When we had been in Salt Lake a week, one afternoon a knock came at the door. It was Uncle John Wood. When he met Father he said, "I know it all Bill." Both of them cried- I was glad to see my father cry. Uncle said for him to pack up and we would start right away. That night we got to Centerville. There Aunt Fanny was waiting for us at Brother Garns. We stayed there that night. The next morning we went to Farmington and stayed there until the following April. My father married again.

Instead of my feet getting better they got worse until the following July I went to Dr. Wiseman's to live with them to pay for him to doctor my feet. But it was not use he said he could do no more for me unless I could consent to have them cut off at the ankle. I told him what Brigham Young had promised me. He said all right sit there and rot and I will do nothing more until you come to your senses.

One day I sat there crying. My feet were hurting me so-when a little old woman knocked at the door. She said she had felt some one needed her there for a number of days. When she saw me crying she came and asked what was the matter. I showed her my feet and told her the promise Bro. Young had given me. She said, "Yes, and with the help of the Lord we will save them yet." She made a poultice and put on my feet and every day after the doctor had gone she would come and change the poultice. At the end of three months my feet were well.

One day Doctor Wiseman said, "Well, Mary, I must say you have grit. I suppose your feet have rotted to the knees by this time." I said, "Oh, no, my feet are well." He said, "I know better, it could never be." So I took off my stockings and showed him my feet. He said that it was a miracle and wanted me to tell him what I had been doing. I told him to never mind that they were now healed.

I have never had to have any more taken from them. The promise of Brigham Young has been fulfilled and the pieces of toe bone have worked out.

I had sat in my chair so long that the cords of my legs had become stiff and I could not straighten them. When I went home to my father and he saw how my legs were we both cried. He rubbed the cords of my legs with oil and tried every way to straighten them, but it was of no use. One day he said, "Mary, I have thought of a plan to help you. I will nail a shelf on the wall and while I am away to work you try to reach it." I tried all day and for several days. At last I could reach it and how pleased we were. Then he put the shelf a little higher and in about three months my legs were straight and then I had to learn to walk again.

In the spring it was the time the people all moved south. My father and family moved to Nephi. I stayed at Spanish Fork until the spring of 1859, when I came to Nephi. I went to live with Aunt Carter. On the 26th of June I was married to Richard Pay.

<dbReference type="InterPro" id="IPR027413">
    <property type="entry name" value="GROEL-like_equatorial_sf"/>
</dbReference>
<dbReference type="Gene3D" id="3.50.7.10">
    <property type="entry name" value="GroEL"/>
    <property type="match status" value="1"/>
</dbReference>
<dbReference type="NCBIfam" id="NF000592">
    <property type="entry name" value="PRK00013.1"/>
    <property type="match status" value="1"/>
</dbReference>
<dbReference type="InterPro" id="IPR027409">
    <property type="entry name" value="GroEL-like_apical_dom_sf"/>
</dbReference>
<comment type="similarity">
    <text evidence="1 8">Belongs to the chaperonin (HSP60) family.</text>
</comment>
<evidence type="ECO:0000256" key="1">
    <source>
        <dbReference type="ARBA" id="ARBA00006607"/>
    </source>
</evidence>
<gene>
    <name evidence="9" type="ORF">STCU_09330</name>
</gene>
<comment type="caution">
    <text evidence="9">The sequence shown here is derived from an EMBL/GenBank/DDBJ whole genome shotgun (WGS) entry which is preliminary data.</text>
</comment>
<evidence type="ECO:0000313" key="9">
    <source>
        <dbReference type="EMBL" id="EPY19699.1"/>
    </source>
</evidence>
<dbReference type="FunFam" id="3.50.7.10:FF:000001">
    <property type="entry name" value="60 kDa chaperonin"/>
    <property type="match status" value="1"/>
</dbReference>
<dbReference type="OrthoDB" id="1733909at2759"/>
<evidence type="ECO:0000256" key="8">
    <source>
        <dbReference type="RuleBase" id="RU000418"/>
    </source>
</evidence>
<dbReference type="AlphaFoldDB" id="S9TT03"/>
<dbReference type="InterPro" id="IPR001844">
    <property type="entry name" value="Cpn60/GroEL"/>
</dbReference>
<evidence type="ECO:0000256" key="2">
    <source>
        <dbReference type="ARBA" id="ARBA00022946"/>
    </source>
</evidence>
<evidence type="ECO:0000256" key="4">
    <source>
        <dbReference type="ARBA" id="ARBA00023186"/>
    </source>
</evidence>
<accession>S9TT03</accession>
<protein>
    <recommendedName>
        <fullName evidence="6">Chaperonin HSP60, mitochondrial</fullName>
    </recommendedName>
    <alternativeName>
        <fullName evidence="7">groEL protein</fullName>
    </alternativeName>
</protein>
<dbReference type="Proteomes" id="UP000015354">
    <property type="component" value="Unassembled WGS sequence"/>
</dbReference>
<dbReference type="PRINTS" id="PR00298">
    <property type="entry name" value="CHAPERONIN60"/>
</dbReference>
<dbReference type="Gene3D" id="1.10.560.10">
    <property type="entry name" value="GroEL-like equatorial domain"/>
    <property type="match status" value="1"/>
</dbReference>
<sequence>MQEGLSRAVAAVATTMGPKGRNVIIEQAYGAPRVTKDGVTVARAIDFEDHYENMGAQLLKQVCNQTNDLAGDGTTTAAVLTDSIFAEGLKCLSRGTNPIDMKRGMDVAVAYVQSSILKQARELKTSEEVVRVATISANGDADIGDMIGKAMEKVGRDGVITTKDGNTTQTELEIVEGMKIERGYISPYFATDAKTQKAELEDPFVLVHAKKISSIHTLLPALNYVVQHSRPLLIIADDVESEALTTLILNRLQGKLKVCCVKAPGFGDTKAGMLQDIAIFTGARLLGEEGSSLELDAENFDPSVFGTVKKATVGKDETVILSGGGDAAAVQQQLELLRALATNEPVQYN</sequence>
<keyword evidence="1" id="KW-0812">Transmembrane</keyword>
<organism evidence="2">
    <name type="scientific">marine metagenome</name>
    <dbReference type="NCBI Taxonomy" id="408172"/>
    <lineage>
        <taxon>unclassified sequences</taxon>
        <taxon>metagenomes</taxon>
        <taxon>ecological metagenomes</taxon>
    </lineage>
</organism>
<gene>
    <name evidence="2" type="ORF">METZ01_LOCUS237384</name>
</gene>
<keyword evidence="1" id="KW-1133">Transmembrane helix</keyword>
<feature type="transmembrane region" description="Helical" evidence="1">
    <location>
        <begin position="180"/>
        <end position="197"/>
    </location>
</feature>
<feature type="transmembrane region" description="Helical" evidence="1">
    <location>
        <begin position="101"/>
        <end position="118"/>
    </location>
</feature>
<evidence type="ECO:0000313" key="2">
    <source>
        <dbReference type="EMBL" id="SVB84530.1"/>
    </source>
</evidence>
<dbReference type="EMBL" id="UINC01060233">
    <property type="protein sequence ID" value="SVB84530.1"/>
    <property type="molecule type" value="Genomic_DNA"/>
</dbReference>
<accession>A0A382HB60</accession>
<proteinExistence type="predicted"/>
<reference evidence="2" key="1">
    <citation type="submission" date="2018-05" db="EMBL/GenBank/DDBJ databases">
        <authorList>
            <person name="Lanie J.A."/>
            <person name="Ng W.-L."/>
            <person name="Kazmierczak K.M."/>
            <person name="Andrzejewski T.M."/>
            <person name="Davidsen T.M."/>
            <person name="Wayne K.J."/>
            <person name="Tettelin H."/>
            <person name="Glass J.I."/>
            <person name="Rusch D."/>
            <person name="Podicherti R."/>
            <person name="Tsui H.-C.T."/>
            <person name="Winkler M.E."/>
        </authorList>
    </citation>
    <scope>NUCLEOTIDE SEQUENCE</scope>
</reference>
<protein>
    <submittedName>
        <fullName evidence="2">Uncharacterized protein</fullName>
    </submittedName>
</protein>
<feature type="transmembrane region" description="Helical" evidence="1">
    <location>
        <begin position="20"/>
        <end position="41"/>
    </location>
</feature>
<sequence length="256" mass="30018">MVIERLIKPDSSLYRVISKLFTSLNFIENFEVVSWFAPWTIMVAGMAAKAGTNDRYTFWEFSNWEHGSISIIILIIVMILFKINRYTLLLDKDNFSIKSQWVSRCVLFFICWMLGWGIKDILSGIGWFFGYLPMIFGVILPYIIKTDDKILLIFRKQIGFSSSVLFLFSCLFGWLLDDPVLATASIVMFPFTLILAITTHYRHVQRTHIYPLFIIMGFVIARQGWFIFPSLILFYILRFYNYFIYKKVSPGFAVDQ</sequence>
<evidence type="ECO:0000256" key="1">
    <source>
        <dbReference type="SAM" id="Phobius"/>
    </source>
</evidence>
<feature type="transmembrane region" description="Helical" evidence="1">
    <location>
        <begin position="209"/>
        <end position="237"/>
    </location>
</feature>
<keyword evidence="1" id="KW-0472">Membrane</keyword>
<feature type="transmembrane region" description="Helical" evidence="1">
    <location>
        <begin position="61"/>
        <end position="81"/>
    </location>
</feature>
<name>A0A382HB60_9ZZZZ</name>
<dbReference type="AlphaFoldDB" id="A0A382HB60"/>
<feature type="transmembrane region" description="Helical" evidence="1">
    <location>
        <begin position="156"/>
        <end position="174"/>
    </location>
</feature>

My husband I first saw at Liverpool. He and his wife Sarah sailed in the ship Horizon. We traveled together. At Iowa camp ground their little girl was born July 11, 1856. The mother took the mountain fever. The baby died October 4, 1856 at Chimney Rock. Bro. Pay could not get anyone to dig the grave, so he started digging it himself, when my father came and helped him.

When my little sister died at Sweet Water, Bro. Pay helped my father when she was buried by the roadside. I felt like I couldn't leave her, for I had seen so many graves opened by the wolves. The rest of the company had got quite away when my father came back for me. I told him I could not leave her to be eaten by the wolves it seems too terrible. But he talked to me and we hurried on.

Bro. Pay's wife died at Bridger, Wyoming, so he was left alone. He arrived in Salt Lake City the 13th of Dec. He came down to American Fork and stayed there all winter. In the spring he started with all he owned tied up in a handkerchief and walked to Nephi. He lived to Jacob Bigler's, who was the bishop and worked for him for two years. Then we were married by Jacob G. Bigler at Nephi.

When I was married it was very hard times. My husband bought a one room adobe house. For windows we had a sack. Glass we could not get, so we greased some paper and put over the sack. That did alright until one day it rained and that spoiled our "glass." We then put up factory. We had a bed stead, three chairs, a table, a box for flour. Our bed tick we filled with straw. We had two sheets, two pillow slips, and one quilt. I used to take them off the bed and wash them and put them on again. For dishes we had three tin plates, three cups, a pan or two to cook in and a. spider to bake our bread. After a while we bought a bake kettle and a brass kettle.